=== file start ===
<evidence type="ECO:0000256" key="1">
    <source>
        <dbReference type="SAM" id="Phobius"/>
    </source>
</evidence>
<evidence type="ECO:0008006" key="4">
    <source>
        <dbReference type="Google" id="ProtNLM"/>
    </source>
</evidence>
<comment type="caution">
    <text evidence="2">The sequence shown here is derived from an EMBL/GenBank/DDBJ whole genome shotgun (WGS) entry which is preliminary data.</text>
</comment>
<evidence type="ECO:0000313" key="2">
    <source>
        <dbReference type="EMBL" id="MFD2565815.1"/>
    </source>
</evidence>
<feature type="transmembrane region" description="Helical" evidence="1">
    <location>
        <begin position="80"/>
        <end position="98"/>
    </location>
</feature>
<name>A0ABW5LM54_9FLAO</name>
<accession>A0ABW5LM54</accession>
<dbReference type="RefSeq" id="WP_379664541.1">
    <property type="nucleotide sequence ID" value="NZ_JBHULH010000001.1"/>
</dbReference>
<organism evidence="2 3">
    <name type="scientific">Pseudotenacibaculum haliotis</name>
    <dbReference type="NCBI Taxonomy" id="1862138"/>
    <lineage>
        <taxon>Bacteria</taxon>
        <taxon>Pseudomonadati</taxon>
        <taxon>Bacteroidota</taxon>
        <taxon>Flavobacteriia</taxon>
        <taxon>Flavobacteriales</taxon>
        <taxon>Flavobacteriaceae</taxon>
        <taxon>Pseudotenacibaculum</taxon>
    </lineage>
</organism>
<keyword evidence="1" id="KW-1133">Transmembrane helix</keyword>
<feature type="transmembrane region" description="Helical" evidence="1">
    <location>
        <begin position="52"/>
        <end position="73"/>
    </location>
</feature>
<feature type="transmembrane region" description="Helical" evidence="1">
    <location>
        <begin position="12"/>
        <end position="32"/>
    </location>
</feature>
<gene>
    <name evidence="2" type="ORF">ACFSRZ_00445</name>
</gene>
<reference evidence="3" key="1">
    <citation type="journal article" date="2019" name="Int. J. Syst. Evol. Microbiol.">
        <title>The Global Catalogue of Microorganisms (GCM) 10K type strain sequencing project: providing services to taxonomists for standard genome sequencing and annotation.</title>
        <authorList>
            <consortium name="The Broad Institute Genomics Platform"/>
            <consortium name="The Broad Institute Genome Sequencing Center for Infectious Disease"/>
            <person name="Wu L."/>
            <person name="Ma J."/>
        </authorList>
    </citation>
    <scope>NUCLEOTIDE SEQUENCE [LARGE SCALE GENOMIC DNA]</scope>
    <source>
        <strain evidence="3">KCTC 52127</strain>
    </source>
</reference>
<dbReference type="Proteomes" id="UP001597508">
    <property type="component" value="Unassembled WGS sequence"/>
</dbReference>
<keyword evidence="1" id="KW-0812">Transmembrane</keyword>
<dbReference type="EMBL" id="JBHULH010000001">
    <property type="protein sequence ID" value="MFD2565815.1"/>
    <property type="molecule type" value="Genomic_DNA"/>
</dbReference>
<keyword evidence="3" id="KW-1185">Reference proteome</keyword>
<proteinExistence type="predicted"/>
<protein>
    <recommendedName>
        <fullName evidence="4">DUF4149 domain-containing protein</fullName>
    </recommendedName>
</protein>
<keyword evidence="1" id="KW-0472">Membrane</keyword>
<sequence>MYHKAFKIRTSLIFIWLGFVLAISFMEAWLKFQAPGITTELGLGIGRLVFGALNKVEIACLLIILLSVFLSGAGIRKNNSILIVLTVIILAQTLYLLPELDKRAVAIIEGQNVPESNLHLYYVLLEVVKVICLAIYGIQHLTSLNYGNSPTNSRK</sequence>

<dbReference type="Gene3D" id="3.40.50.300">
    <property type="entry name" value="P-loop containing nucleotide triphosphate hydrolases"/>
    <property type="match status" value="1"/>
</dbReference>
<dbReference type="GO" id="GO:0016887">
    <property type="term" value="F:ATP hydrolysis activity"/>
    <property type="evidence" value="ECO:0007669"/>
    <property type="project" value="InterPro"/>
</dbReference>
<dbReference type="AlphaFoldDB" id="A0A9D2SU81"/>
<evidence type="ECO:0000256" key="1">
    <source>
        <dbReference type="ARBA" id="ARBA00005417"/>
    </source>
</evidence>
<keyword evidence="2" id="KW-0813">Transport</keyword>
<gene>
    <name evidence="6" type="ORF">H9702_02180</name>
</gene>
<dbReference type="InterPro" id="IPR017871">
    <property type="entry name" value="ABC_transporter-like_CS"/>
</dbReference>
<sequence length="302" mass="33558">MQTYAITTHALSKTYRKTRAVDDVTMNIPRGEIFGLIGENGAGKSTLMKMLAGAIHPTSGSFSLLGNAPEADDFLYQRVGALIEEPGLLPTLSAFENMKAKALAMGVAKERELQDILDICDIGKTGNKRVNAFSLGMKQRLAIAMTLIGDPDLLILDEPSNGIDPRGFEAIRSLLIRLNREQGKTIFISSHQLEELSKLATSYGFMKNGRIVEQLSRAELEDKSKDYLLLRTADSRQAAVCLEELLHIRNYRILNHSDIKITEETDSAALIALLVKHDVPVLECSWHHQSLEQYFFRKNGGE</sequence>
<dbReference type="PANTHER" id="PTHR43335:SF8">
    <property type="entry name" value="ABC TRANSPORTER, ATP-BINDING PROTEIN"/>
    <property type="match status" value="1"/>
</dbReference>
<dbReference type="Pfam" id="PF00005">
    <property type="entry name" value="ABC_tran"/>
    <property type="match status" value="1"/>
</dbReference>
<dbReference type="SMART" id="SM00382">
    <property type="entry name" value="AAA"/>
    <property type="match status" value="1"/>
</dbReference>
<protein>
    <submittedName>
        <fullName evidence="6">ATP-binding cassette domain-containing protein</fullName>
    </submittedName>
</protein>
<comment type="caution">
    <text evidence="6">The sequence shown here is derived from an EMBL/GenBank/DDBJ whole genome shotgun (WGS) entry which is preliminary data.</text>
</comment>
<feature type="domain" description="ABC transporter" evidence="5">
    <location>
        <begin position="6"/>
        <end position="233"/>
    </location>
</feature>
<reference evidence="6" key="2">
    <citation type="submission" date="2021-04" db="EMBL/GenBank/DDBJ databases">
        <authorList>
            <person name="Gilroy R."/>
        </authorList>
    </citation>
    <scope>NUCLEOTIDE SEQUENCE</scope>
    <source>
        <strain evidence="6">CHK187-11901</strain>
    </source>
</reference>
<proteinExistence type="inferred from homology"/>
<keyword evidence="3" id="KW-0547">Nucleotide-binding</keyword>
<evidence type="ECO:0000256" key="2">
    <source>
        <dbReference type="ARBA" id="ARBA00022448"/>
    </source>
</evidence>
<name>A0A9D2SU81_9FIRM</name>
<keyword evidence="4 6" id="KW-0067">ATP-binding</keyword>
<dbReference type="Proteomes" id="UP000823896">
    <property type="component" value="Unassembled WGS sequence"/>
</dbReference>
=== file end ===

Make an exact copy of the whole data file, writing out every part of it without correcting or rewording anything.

<evidence type="ECO:0000256" key="1">
    <source>
        <dbReference type="SAM" id="Phobius"/>
    </source>
</evidence>
<evidence type="ECO:0008006" key="4">
    <source>
        <dbReference type="Google" id="ProtNLM"/>
    </source>
</evidence>
<comment type="caution">
    <text evidence="2">The sequence shown here is derived from an EMBL/GenBank/DDBJ whole genome shotgun (WGS) entry which is preliminary data.</text>
</comment>
<evidence type="ECO:0000313" key="2">
    <source>
        <dbReference type="EMBL" id="MFD2565815.1"/>
    </source>
</evidence>
<feature type="transmembrane region" description="Helical" evidence="1">
    <location>
        <begin position="80"/>
        <end position="98"/>
    </location>
</feature>
<name>A0ABW5LM54_9FLAO</name>
<accession>A0ABW5LM54</accession>
<dbReference type="RefSeq" id="WP_379664541.1">
    <property type="nucleotide sequence ID" value="NZ_JBHULH010000001.1"/>
</dbReference>
<organism evidence="2 3">
    <name type="scientific">Pseudotenacibaculum haliotis</name>
    <dbReference type="NCBI Taxonomy" id="1862138"/>
    <lineage>
        <taxon>Bacteria</taxon>
        <taxon>Pseudomonadati</taxon>
        <taxon>Bacteroidota</taxon>
        <taxon>Flavobacteriia</taxon>
        <taxon>Flavobacteriales</taxon>
        <taxon>Flavobacteriaceae</taxon>
        <taxon>Pseudotenacibaculum</taxon>
    </lineage>
</organism>
<keyword evidence="1" id="KW-1133">Transmembrane helix</keyword>
<feature type="transmembrane region" description="Helical" evidence="1">
    <location>
        <begin position="52"/>
        <end position="73"/>
    </location>
</feature>
<feature type="transmembrane region" description="Helical" evidence="1">
    <location>
        <begin position="12"/>
        <end position="32"/>
    </location>
</feature>
<gene>
    <name evidence="2" type="ORF">ACFSRZ_00445</name>
</gene>
<reference evidence="3" key="1">
    <citation type="journal article" date="2019" name="Int. J. Syst. Evol. Microbiol.">
        <title>The Global Catalogue of Microorganisms (GCM) 10K type strain sequencing project: providing services to taxonomists for standard genome sequencing and annotation.</title>
        <authorList>
            <consortium name="The Broad Institute Genomics Platform"/>
            <consortium name="The Broad Institute Genome Sequencing Center for Infectious Disease"/>
            <person name="Wu L."/>
            <person name="Ma J."/>
        </authorList>
    </citation>
    <scope>NUCLEOTIDE SEQUENCE [LARGE SCALE GENOMIC DNA]</scope>
    <source>
        <strain evidence="3">KCTC 52127</strain>
    </source>
</reference>
<dbReference type="Proteomes" id="UP001597508">
    <property type="component" value="Unassembled WGS sequence"/>
</dbReference>
<keyword evidence="1" id="KW-0812">Transmembrane</keyword>
<dbReference type="EMBL" id="JBHULH010000001">
    <property type="protein sequence ID" value="MFD2565815.1"/>
    <property type="molecule type" value="Genomic_DNA"/>
</dbReference>
<keyword evidence="3" id="KW-1185">Reference proteome</keyword>
<proteinExistence type="predicted"/>
<protein>
    <recommendedName>
        <fullName evidence="4">DUF4149 domain-containing protein</fullName>
    </recommendedName>
</protein>
<keyword evidence="1" id="KW-0472">Membrane</keyword>
<sequence>MYHKAFKIRTSLIFIWLGFVLAISFMEAWLKFQAPGITTELGLGIGRLVFGALNKVEIACLLIILLSVFLSGAGIRKNNSILIVLTVIILAQTLYLLPELDKRAVAIIEGQNVPESNLHLYYVLLEVVKVICLAIYGIQHLTSLNYGNSPTNSRK</sequence>

<dbReference type="Gene3D" id="3.40.50.300">
    <property type="entry name" value="P-loop containing nucleotide triphosphate hydrolases"/>
    <property type="match status" value="1"/>
</dbReference>
<dbReference type="GO" id="GO:0016887">
    <property type="term" value="F:ATP hydrolysis activity"/>
    <property type="evidence" value="ECO:0007669"/>
    <property type="project" value="InterPro"/>
</dbReference>
<dbReference type="AlphaFoldDB" id="A0A9D2SU81"/>
<evidence type="ECO:0000256" key="1">
    <source>
        <dbReference type="ARBA" id="ARBA00005417"/>
    </source>
</evidence>
<keyword evidence="2" id="KW-0813">Transport</keyword>
<gene>
    <name evidence="6" type="ORF">H9702_02180</name>
</gene>
<dbReference type="InterPro" id="IPR017871">
    <property type="entry name" value="ABC_transporter-like_CS"/>
</dbReference>
<sequence length="302" mass="33558">MQTYAITTHALSKTYRKTRAVDDVTMNIPRGEIFGLIGENGAGKSTLMKMLAGAIHPTSGSFSLLGNAPEADDFLYQRVGALIEEPGLLPTLSAFENMKAKALAMGVAKERELQDILDICDIGKTGNKRVNAFSLGMKQRLAIAMTLIGDPDLLILDEPSNGIDPRGFEAIRSLLIRLNREQGKTIFISSHQLEELSKLATSYGFMKNGRIVEQLSRAELEDKSKDYLLLRTADSRQAAVCLEELLHIRNYRILNHSDIKITEETDSAALIALLVKHDVPVLECSWHHQSLEQYFFRKNGGE</sequence>
<dbReference type="PANTHER" id="PTHR43335:SF8">
    <property type="entry name" value="ABC TRANSPORTER, ATP-BINDING PROTEIN"/>
    <property type="match status" value="1"/>
</dbReference>
<dbReference type="Pfam" id="PF00005">
    <property type="entry name" value="ABC_tran"/>
    <property type="match status" value="1"/>
</dbReference>
<dbReference type="SMART" id="SM00382">
    <property type="entry name" value="AAA"/>
    <property type="match status" value="1"/>
</dbReference>
<protein>
    <submittedName>
        <fullName evidence="6">ATP-binding cassette domain-containing protein</fullName>
    </submittedName>
</protein>
<comment type="caution">
    <text evidence="6">The sequence shown here is derived from an EMBL/GenBank/DDBJ whole genome shotgun (WGS) entry which is preliminary data.</text>
</comment>
<feature type="domain" description="ABC transporter" evidence="5">
    <location>
        <begin position="6"/>
        <end position="233"/>
    </location>
</feature>
<reference evidence="6" key="2">
    <citation type="submission" date="2021-04" db="EMBL/GenBank/DDBJ databases">
        <authorList>
            <person name="Gilroy R."/>
        </authorList>
    </citation>
    <scope>NUCLEOTIDE SEQUENCE</scope>
    <source>
        <strain evidence="6">CHK187-11901</strain>
    </source>
</reference>
<proteinExistence type="inferred from homology"/>
<keyword evidence="3" id="KW-0547">Nucleotide-binding</keyword>
<evidence type="ECO:0000256" key="2">
    <source>
        <dbReference type="ARBA" id="ARBA00022448"/>
    </source>
</evidence>
<name>A0A9D2SU81_9FIRM</name>
<keyword evidence="4 6" id="KW-0067">ATP-binding</keyword>
<dbReference type="Proteomes" id="UP000823896">
    <property type="component" value="Unassembled WGS sequence"/>
</dbReference>